With “The Americans” having gone back to the USSR and new seasons of “The Handmaid’s Tale,” “The Crown,” “Westworld” and “Stranger Things” arriving too late to be eligible, this year provides Emmy voters with the chance to reward some overlooked actors in the drama races.
If the last couple of election cycles have taught us anything, it’s that the road to the White House is paved with more town hall meetings than any one human with a functioning soul should ever be forced to watch.
“Game of Thrones” will always be remembered for the strength and complexity of its female characters, flawed and fascinating women like Cersei Lannister and Daenerys Targaryen, who were beautifully portrayed even when the writing by showrunners D.B Weiss and David Benioff failed them.
The Iron Throne, “Game of Thrones’” ultimate prize that countless characters killed and were killed for over eight seasons of stellar storytelling, melted into a puddle during the series finale Sunday, dripping slowly down a set of stairs that once led to the realm’s coveted seat of power.
“The Bells,” the highly controversial fifth episode of “Game of Thrones’” final season, may have gotten the series’ lowest Rotten Tomatoes score ever (along with its highest viewership numbers), but it did spark unusual interest in the creators’ after-show commentary, which had until this week been regularly dismissed as astonishingly super-dull.
Despite some vocal complaints over the last few “Game of Thrones” episodes, what truly sets the series apart is its considered character development, its knack for taking them to places viewers might have never expected.
If you watch this week’s episode of “Game of Thrones” closely, here’s what you will not see: Jaime Lannister’s right hand, grown back all pink and healthy as if it had never been chopped off in Season 3.
The defining moment of the first episode of HBO’s “Game of Thrones” came when the sinister Jaime Lannister shoved 10-year-old Bran Stark out of the window of a high tower after the youngster spied Lannister and his twin sister Cersei having sex.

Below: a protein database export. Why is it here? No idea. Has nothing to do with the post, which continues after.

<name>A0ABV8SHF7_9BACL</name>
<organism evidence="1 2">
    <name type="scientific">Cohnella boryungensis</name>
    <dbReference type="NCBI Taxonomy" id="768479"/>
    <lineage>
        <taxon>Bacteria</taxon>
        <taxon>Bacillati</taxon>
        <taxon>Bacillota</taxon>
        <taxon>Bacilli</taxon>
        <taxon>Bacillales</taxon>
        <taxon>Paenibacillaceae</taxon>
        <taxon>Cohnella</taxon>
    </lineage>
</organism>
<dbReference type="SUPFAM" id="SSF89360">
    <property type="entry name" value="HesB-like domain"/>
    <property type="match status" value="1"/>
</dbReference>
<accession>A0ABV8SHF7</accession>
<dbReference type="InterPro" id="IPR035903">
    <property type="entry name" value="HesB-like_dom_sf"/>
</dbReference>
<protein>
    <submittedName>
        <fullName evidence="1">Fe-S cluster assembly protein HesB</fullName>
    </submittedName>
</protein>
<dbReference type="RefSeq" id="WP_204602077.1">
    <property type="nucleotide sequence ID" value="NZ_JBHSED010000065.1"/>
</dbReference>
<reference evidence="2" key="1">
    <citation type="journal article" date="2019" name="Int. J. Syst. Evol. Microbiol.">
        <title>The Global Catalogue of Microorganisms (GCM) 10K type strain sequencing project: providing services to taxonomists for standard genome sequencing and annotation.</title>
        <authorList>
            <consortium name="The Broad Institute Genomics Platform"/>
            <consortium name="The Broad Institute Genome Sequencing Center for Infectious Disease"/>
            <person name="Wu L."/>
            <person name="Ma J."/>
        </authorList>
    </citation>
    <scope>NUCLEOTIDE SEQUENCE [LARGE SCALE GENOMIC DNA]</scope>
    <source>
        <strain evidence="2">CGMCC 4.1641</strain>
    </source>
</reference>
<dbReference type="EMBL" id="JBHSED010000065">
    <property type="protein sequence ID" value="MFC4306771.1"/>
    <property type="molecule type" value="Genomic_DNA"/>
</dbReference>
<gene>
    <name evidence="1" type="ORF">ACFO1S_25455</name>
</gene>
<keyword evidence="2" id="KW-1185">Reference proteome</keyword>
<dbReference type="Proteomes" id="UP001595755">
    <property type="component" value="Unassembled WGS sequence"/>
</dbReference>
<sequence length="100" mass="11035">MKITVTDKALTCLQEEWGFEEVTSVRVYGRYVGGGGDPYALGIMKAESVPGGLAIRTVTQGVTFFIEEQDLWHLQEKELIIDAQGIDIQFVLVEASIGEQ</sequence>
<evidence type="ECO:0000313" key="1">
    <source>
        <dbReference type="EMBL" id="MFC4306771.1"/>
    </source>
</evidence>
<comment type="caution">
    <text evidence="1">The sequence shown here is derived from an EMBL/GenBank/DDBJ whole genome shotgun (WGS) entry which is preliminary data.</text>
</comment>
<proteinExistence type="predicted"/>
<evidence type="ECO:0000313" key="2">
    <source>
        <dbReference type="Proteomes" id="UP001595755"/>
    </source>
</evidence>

For the lead single from “For the Throne: Music Inspired by the HBO Series ‘Game of Thrones,’” Grammy-nominated R&B singer and songwriter SZA had no problem channeling the kill-’em-all energy of the show’s fiery Mother of Dragons, Daenerys Targaryen (formerly known as Khaleesi).
For all the indicators of the passage of time that filled the second episode of the final season of “Game of Thrones” — a humbled Jaime Lannister, his brother Tyrion drinking with men by the fire instead of at the local brothel — it was seeing one of the youngest Stark children joining the series’ long line of sex scenes that colored the temples of anyone in the audience as much as on the show.
Like Jon Snow making the trek back to Winterfell, “Game of Thrones” returned home Friday night to Belfast, the Northern Ireland city that has been the series’ main production base for most of the past decade.
The eighth and final season of “Game of Thrones” will hopefully answer at least one burning question: Can humans win a war against a magical ice zombie horde if they are too busy squabbling among themselves over politics and payback?
From the moment in the pilot when Ned Stark beheads a Night’s Watch deserter with his imposing Valyrian steel longsword, weapons of every manner — blades, axes, arrows, bows, cudgels, clubs and more — have played a crucial role in the brutal universe of “Game of Thrones.”
Winter is here, all men must die and “Game of Thrones” will end — in a way that will no doubt leave many of us furious and all of us grief-stricken (especially if the “all men must die” is taken literally.)